Sakshi, the divisors should very definitely be co-prime to each other. Simplest way is to just split it into prime factors and their powers. So 24 could be split as 8 * 3 for example.

That is the cyclicity of last digits, Tarun – it has nothing to do with this question? We are discussing remainders….don’t confuse the two. Powers of 17 when divided by 13 repeat in 6 steps (as seen in an earlier question) and hence we took 6k +…

I was wondering if the method will hold even if we have factors which are not co-primes.
So let’s say we have (21^1001)/120. If I write 120 = 12 * 10 , we will have two matching pattern with remainder 21 and 81 (Since LCM of 12,10 is 60). But if I write 120 = 24 * 5, I will get only one matching pattern with remainder 21 (since LCM equals divisor 120). Does that mean that wherever the factors are not co-primes, the first remainder will always be the correct one or is it not correct to use non co-primes factors while using this method.

As far as I know, with non co-primes it might give the correct answer by chance but is not guaranteed to do so. So definitely a risk I wouldn’t advise! ðŸ™‚

21^225 divided by 6 leaves 3 remainder (see earlier remainders posts to figure out how – actually any power of 21 will give 3 :P). So it is of the form 6k+3

Sir, for finding the remainder of ((3^10 -1)/2)/44. I have used 8 & 11 as two numbers for finding the remainder of the expression using chinese remainder theorem. From the 2 calculation, i got 0 in both the cases. So, is it implying that both the 11k+r1 & 8k+r2 are matching when k =0 with r’s zero too?? M i interpreting correctly?
Regards,

Answer should be 0.
25^6+5^126 = 5^12 + 5^126 = 5^12(5^114+1)
Now 5^12 is divisible by 5.
Also 5^114 gives remainder 12 with 13 so 5^114 + 1 will be divisible by 13. Hence it is totally divisible by 65 and will give 0.
Do note that when dividing by 65, a remainder of 80 is anyway not possible. So you have made some seriously fundamental error even besides the CRT part ðŸ˜¦

see individually if we see
5^12 / 13 gives remainder 1 (5*5/13=-1/13== -1^6 /13)
and 5^126 also gives the same remainder i.e 1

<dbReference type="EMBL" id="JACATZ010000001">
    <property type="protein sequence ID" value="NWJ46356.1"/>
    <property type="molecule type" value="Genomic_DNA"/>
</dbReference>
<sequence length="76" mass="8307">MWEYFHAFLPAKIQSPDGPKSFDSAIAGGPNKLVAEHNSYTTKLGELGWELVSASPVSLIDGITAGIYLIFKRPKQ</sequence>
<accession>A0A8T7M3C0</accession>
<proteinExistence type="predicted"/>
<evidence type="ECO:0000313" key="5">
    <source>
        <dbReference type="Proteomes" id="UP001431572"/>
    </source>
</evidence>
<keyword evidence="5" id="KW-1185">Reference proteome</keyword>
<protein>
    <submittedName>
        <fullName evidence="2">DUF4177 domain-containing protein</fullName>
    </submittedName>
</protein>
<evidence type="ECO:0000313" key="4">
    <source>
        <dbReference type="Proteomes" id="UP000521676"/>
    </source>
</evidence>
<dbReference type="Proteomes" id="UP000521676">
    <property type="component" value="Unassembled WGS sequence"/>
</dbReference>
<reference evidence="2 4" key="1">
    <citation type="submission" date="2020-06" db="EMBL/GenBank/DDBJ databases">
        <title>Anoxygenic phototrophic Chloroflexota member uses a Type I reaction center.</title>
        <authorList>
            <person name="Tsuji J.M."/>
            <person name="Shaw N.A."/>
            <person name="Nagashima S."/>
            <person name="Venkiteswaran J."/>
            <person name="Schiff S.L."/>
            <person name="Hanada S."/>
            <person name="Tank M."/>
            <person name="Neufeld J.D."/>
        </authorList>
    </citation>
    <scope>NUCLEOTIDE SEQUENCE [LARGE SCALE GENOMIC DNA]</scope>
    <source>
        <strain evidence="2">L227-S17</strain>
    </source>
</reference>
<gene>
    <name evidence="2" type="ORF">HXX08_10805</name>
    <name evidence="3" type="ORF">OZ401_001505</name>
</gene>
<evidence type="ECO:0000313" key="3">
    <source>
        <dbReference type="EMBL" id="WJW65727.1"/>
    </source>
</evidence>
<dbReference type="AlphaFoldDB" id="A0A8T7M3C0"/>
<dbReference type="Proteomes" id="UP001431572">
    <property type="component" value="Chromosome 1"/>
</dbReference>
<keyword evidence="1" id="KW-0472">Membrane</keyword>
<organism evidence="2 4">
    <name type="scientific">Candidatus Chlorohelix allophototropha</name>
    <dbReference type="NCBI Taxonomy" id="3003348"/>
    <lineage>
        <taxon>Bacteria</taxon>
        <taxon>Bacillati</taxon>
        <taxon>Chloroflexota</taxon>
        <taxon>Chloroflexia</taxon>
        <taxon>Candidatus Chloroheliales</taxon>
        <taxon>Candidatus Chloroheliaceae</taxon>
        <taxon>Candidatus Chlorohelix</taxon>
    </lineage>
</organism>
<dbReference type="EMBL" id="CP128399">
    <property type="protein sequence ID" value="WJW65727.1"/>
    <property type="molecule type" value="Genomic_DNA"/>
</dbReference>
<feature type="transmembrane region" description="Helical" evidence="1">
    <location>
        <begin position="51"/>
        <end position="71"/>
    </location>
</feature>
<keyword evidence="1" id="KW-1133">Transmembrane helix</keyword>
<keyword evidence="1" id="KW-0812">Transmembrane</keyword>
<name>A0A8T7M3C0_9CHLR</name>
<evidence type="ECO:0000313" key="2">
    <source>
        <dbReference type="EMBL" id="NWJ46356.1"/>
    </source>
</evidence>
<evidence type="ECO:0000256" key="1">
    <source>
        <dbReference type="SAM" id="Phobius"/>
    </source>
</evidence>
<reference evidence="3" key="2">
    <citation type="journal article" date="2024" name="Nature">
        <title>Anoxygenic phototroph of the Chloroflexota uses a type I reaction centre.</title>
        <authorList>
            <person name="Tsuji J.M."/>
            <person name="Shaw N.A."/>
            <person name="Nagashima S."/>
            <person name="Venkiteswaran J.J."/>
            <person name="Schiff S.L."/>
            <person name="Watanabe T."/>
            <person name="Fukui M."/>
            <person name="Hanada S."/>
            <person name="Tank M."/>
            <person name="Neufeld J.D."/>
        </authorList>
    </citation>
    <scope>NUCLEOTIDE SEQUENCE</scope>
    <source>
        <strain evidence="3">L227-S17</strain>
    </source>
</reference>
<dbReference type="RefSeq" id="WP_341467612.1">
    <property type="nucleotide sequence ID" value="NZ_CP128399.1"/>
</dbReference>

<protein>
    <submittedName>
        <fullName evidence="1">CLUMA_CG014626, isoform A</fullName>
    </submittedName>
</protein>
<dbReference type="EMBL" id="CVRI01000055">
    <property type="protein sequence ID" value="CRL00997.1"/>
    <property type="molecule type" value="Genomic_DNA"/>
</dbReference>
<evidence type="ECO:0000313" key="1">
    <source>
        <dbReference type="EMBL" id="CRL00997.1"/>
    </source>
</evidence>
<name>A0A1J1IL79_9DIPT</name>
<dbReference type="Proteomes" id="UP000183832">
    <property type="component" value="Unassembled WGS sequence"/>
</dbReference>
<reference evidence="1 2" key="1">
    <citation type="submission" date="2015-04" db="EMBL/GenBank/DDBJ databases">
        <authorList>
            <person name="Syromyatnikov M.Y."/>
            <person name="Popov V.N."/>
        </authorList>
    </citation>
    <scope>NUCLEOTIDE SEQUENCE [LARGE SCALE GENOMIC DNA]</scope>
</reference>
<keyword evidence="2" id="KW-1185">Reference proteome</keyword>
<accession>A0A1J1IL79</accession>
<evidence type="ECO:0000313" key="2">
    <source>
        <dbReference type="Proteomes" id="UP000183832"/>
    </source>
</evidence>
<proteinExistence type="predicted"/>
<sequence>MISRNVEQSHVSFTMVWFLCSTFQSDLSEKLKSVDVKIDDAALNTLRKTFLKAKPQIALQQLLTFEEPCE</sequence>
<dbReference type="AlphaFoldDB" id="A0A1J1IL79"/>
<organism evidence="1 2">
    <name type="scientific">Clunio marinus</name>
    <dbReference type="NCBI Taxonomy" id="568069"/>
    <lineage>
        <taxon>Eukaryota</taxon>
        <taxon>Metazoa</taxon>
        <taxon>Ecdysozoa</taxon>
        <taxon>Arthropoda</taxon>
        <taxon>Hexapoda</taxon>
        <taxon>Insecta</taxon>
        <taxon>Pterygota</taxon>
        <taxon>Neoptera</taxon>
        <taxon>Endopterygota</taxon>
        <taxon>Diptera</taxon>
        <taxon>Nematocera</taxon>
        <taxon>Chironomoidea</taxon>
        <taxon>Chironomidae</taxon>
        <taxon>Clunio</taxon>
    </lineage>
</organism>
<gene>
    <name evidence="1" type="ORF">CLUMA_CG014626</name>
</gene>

combining we get a remainder 2.
is this approach not ok?

How does 5^126 give you 1? It is (5^2)^63 = (-1)^63 = -1.

Can u explain how remainder of ((9^5)^402 )/11 is 1?

Sudheer, it has been explained in the previous posts on remainders:

https://crackthecat.wordpress.com/2013/03/05/remainders-of-powers/

https://crackthecat.wordpress.com/2013/03/06/the-concept-of-a-negative-remainder/

https://crackthecat.wordpress.com/2013/03/07/applying-negative-remainders/

regards

J

hi,

Is it okay if we break 64 (divisor) in 4 and 16s.. Or it should be prime factors or co prime factor

Sakshi, the divisors should very definitely be co-prime to each other. Simplest way is to just split it into prime factors and their powers. So 24 could be split as 8 * 3 for example.

regards

J

Hi J,

Why do we write 17^21^23 as 17^6K + 5.

It has to be broken down as 4K+ … because the cyclicity of 7 is 4??

That is the cyclicity of last digits, Tarun – it has nothing to do with this question? We are discussing remainders….don’t confuse the two. Powers of 17 when divided by 13 repeat in 6 steps (as seen in an earlier question) and hence we took 6k +…

regards

J

I was wondering if the method will hold even if we have factors which are not co-primes.

So let’s say we have (21^1001)/120. If I write 120 = 12 * 10 , we will have two matching pattern with remainder 21 and 81 (Since LCM of 12,10 is 60). But if I write 120 = 24 * 5, I will get only one matching pattern with remainder 21 (since LCM equals divisor 120). Does that mean that wherever the factors are not co-primes, the first remainder will always be the correct one or is it not correct to use non co-primes factors while using this method.

As far as I know, with non co-primes it might give the correct answer by chance but is not guaranteed to do so. So definitely a risk I wouldn’t advise! ðŸ™‚

regards

J

suppose 15^400 divided by 1309(11*17*7) now can we apply CRT?

Yes you can. But even a 2-step CRT hasn’t appeared in CAT so I think we may safely assume that a 3-step one will not show its face.

regards

J

Hello Sir

How do we write 17^(21^225) as 17^(6k+3)

Can you please elaborate?

Thanks a lot.

21^225 divided by 6 leaves 3 remainder (see earlier remainders posts to figure out how – actually any power of 21 will give 3 :P). So it is of the form 6k+3

regards

J

Sir, for finding the remainder of ((3^10 -1)/2)/44. I have used 8 & 11 as two numbers for finding the remainder of the expression using chinese remainder theorem. From the 2 calculation, i got 0 in both the cases. So, is it implying that both the 11k+r1 & 8k+r2 are matching when k =0 with r’s zero too?? M i interpreting correctly?

Regards,

find the remainder of 11^30/34 ?

Don’t bother. Out of scope for CAT (you could use Chinese remainder with 2 x 17, but really not worth the effort)

regards

J

how to fin remainder of 11^30/34 ?

(25^6+5^126)/65 gives 80 remainder but answer shows 0? how is this possible J? Applied chinese remainder theorem

Answer should be 0.

25^6+5^126 = 5^12 + 5^126 = 5^12(5^114+1)

Now 5^12 is divisible by 5.

Also 5^114 gives remainder 12 with 13 so 5^114 + 1 will be divisible by 13. Hence it is totally divisible by 65 and will give 0.

Do note that when dividing by 65, a remainder of 80 is anyway not possible. So you have made some seriously fundamental error even besides the CRT part ðŸ˜¦

regards

J

see individually if we see

5^12 / 13 gives remainder 1 (5*5/13=-1/13== -1^6 /13)

and 5^126 also gives the same remainder i.e 1

combining we get a remainder 2.

is this approach not ok?

How does 5^126 give you 1? It is (5^2)^63 = (-1)^63 = -1.

regards

J

ohh yes!!! I made a silly mistake.

thank you J for the prompt replies (Y), otherwise i would have been left scratching my head.